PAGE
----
NIGERIA: Academic union threatens indefinite strike
A decision to embark soon on an indefinite strike was taken at an emergency meeting of the national executive council of the Academic Staff Union of Universities, or ASUU, held in Nigeria's federal capital Abuja recently.
One of the major bones of contention is the dismissal more than seven years ago of 49 lecturers from the University of Ilorin (Unilorin). The government believes that since the case has reached the Supreme Court, the verdict should be awaited so as not to fall foul of the law.
But the ASUU disagrees. Its president, Sule Kano, said the "unjust" sacking of 49 colleagues violated an agreement with the federal government. "But the government does not appear to have the courage to admit such a mistake. The court case was just a later development. In fact, the ASUU has no case in the Supreme Court. The ASUU has been patient for over seven years on this matter."
Another point of disagreement is funding. Although there are ongoing negotiations between the ASUU and government to review the salaries of academic staff, union leaders feel they need to be fast-tracked in order to reach a conclusion.
There appears to be a serious breakdown in communication. Both sides are now focusing on the impending strike. While ASUU leaders are bent on going ahead with industrial action, the government is equally determined to use all resources at its disposal to prevent it.
Minister of Education Dr Igwe Aja-Nwachukwu recently summoned an emergency meeting of the vice-chancellors of Nigeria's federal universities with a view to breaking strike action.
"The plan by ASUU to go on strike is needless and selfish," the Minister declared. "The union has no reason to continue to hold the country to ransom over the 49 sacked Unilorin teachers. We have discovered that the Unilorin case has become an ego thing for ASUU. We learned that at least 20 of those sacked lecturers are presently working elsewhere. The federal government is determined to move the education sector forward, and to henceforth prevent disruptions."
Between 1993 and 2008, universities in Nigeria were closed for nearly 36 months owing to various strikes called by the ASUU. It can safely be said that this was not in the best interests of higher education in Nigeria. The 'no work, no pay' rule still stands, said Minister Aja-Nwachukwu, and will be applied if lecturers embark on a strike.
Vice-chancellors at the meeting agreed that further disruption of academic activities needed to be prevented. But they are not convinced that the government has the political will to implement its 'no work, no pay' directive, based on its previously ambiguous position.
Professor Emmanuel Nwanze, Vice-Chancellor of the University of Benin, said university heads should be empowered to deal with matters on their campuses. In 2007, just as his university was due to begin semester examinations, the ASUU went on strike. The university asked academics to sign a register committing them to continue working - and only 19 out of 988 refused to sign. The examinations went ahead.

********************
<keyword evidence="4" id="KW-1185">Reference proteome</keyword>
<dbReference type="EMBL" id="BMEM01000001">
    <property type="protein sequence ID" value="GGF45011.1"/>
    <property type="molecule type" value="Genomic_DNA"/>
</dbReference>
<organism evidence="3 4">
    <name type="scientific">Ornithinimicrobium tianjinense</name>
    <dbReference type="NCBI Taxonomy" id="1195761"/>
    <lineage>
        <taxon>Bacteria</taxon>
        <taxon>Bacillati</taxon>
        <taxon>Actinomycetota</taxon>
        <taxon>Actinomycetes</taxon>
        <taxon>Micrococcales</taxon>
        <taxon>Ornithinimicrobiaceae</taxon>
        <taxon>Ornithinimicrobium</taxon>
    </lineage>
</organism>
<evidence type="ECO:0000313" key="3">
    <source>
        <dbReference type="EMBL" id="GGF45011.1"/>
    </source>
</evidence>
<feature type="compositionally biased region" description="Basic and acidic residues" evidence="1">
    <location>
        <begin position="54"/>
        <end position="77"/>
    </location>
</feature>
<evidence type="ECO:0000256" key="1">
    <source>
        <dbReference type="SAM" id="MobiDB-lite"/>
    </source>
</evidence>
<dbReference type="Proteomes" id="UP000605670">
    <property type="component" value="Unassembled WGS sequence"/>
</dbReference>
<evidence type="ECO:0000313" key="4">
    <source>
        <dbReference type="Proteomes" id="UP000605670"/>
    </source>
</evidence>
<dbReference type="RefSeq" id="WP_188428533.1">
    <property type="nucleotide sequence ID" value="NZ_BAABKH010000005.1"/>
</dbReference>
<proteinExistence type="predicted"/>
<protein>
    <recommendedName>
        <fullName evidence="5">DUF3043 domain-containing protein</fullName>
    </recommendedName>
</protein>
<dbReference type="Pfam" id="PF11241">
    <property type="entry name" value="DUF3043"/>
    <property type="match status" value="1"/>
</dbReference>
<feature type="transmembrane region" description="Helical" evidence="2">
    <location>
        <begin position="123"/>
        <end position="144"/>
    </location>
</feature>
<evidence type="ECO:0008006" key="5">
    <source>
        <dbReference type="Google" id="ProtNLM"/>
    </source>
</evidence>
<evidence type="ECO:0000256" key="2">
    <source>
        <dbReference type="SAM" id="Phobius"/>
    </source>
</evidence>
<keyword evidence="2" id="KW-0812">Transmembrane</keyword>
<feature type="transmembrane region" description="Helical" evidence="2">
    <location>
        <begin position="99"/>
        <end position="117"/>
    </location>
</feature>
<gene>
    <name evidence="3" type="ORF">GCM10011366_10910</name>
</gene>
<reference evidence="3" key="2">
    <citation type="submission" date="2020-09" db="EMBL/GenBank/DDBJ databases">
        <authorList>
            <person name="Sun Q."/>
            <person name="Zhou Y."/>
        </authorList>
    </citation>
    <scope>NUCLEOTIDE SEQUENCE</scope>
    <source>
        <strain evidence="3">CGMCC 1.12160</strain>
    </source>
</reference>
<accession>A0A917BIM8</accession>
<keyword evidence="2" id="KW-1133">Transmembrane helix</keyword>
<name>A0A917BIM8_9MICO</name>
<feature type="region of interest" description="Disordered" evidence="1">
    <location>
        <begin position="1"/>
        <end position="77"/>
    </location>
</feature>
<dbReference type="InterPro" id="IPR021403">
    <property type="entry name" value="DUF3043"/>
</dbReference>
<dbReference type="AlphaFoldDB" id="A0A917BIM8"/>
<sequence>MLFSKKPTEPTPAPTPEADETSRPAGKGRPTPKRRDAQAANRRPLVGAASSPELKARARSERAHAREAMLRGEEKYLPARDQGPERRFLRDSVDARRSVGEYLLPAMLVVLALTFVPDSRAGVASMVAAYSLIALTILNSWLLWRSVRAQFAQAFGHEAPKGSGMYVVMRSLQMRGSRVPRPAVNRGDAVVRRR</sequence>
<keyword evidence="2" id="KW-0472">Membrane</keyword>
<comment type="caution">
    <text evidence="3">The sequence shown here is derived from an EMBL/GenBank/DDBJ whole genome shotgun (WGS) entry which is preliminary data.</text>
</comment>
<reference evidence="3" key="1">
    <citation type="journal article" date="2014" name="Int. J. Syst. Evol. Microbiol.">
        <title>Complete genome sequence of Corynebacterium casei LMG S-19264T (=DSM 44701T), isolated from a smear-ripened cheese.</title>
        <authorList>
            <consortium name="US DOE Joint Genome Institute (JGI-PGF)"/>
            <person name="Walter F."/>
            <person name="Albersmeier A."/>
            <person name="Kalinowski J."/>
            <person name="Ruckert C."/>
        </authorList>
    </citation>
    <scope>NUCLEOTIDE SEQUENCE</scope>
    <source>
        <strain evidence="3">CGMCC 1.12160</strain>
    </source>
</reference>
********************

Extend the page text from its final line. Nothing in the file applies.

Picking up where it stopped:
"We stopped the salaries of the 19 who refused to sign our register. But what happened? The government later told us to pay everybody. Our campus will not stand by the decision to go on strike because of the Unilorin 49... the matter has become political. We agree that there are problems in the system, but closing down universities because of the Unilorin issue is not the right thing to do," Nwanze said.
Professor Chinedu Nebo, Vice-Chancellor of the University of Nigeria Nsukka (UNN), also regretted the government's contradictory stand: "No academic staff of UNN participated in the last one-week warning strike declared by ASUU. Our university was the first to break the national strike last year, and at that time only 50 academic staff joined the strike. However, in the end the government directed that we should pay them, and some of us are still being castigated over the matter," Nebo declared.
A strike by the ASUU might not be obeyed by most of its members for two reasons. First, stopping salaries would hurt lecturers and their families because the union does not have strike funds to cushion the impact. Second, some big branches of the union have been suspended because of their failure to comply with strike directives issued last year.
The National Association of Nigerian Students has appealed to the government and ASUU to resume negotiations. A strike would impact negatively on students, said association official Effiong Okon: "We are pleading with both parties to resolve their differences amicably. When two elephants fight, it is the grass that suffers," he said.
I am a student of Abia State University Uturu.I want to comment on the aspect of the lecturers' union demand for increment of salaries. I dont think this is the right time for the ASUU to put such pressure to our federal government.We all know quite well about the global economic crisis that affected Nigeria.I belive that they should have waited for this global economic crisis to end before acting and not going for a strike. This will have an effect on the students and create a bad name for Nigerian education.This does not have to be so. I pleade with the union not to embark on strike.